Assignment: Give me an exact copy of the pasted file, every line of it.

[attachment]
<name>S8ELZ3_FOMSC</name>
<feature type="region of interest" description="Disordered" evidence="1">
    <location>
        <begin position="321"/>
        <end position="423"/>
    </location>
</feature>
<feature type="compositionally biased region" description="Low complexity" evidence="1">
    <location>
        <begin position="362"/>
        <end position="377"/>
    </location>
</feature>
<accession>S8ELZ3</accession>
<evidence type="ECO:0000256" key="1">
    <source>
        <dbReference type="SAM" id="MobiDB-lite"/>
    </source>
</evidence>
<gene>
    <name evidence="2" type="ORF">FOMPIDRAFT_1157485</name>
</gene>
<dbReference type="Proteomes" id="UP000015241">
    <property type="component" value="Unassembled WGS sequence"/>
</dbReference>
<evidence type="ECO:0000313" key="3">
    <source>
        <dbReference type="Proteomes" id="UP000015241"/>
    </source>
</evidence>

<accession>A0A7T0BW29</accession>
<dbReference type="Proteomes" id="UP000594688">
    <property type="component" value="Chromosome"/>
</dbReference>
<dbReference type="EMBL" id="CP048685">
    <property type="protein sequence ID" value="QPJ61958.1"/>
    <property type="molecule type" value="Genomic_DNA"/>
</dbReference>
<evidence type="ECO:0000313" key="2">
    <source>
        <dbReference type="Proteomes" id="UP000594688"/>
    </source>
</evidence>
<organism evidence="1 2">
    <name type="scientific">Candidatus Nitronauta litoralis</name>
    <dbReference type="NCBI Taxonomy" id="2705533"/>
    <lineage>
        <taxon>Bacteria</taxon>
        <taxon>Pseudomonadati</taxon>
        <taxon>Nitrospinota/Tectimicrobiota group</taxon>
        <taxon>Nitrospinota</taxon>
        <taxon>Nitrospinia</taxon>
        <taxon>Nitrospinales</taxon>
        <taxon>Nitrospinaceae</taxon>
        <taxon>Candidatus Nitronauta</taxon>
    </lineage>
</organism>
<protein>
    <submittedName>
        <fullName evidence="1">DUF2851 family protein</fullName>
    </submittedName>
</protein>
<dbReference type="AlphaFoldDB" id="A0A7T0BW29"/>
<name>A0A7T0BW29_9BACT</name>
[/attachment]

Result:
<name>S8ELZ3_FOMSC</name>
<feature type="region of interest" description="Disordered" evidence="1">
    <location>
        <begin position="321"/>
        <end position="423"/>
    </location>
</feature>
<feature type="compositionally biased region" description="Low complexity" evidence="1">
    <location>
        <begin position="362"/>
        <end position="377"/>
    </location>
</feature>
<accession>S8ELZ3</accession>
<evidence type="ECO:0000256" key="1">
    <source>
        <dbReference type="SAM" id="MobiDB-lite"/>
    </source>
</evidence>
<gene>
    <name evidence="2" type="ORF">FOMPIDRAFT_1157485</name>
</gene>
<dbReference type="Proteomes" id="UP000015241">
    <property type="component" value="Unassembled WGS sequence"/>
</dbReference>
<evidence type="ECO:0000313" key="3">
    <source>
        <dbReference type="Proteomes" id="UP000015241"/>
    </source>
</evidence>

<accession>A0A7T0BW29</accession>
<dbReference type="Proteomes" id="UP000594688">
    <property type="component" value="Chromosome"/>
</dbReference>
<dbReference type="EMBL" id="CP048685">
    <property type="protein sequence ID" value="QPJ61958.1"/>
    <property type="molecule type" value="Genomic_DNA"/>
</dbReference>
<evidence type="ECO:0000313" key="2">
    <source>
        <dbReference type="Proteomes" id="UP000594688"/>
    </source>
</evidence>
<organism evidence="1 2">
    <name type="scientific">Candidatus Nitronauta litoralis</name>
    <dbReference type="NCBI Taxonomy" id="2705533"/>
    <lineage>
        <taxon>Bacteria</taxon>
        <taxon>Pseudomonadati</taxon>
        <taxon>Nitrospinota/Tectimicrobiota group</taxon>
        <taxon>Nitrospinota</taxon>
        <taxon>Nitrospinia</taxon>
        <taxon>Nitrospinales</taxon>
        <taxon>Nitrospinaceae</taxon>
        <taxon>Candidatus Nitronauta</taxon>
    </lineage>
</organism>
<protein>
    <submittedName>
        <fullName evidence="1">DUF2851 family protein</fullName>
    </submittedName>
</protein>
<dbReference type="AlphaFoldDB" id="A0A7T0BW29"/>
<name>A0A7T0BW29_9BACT</name>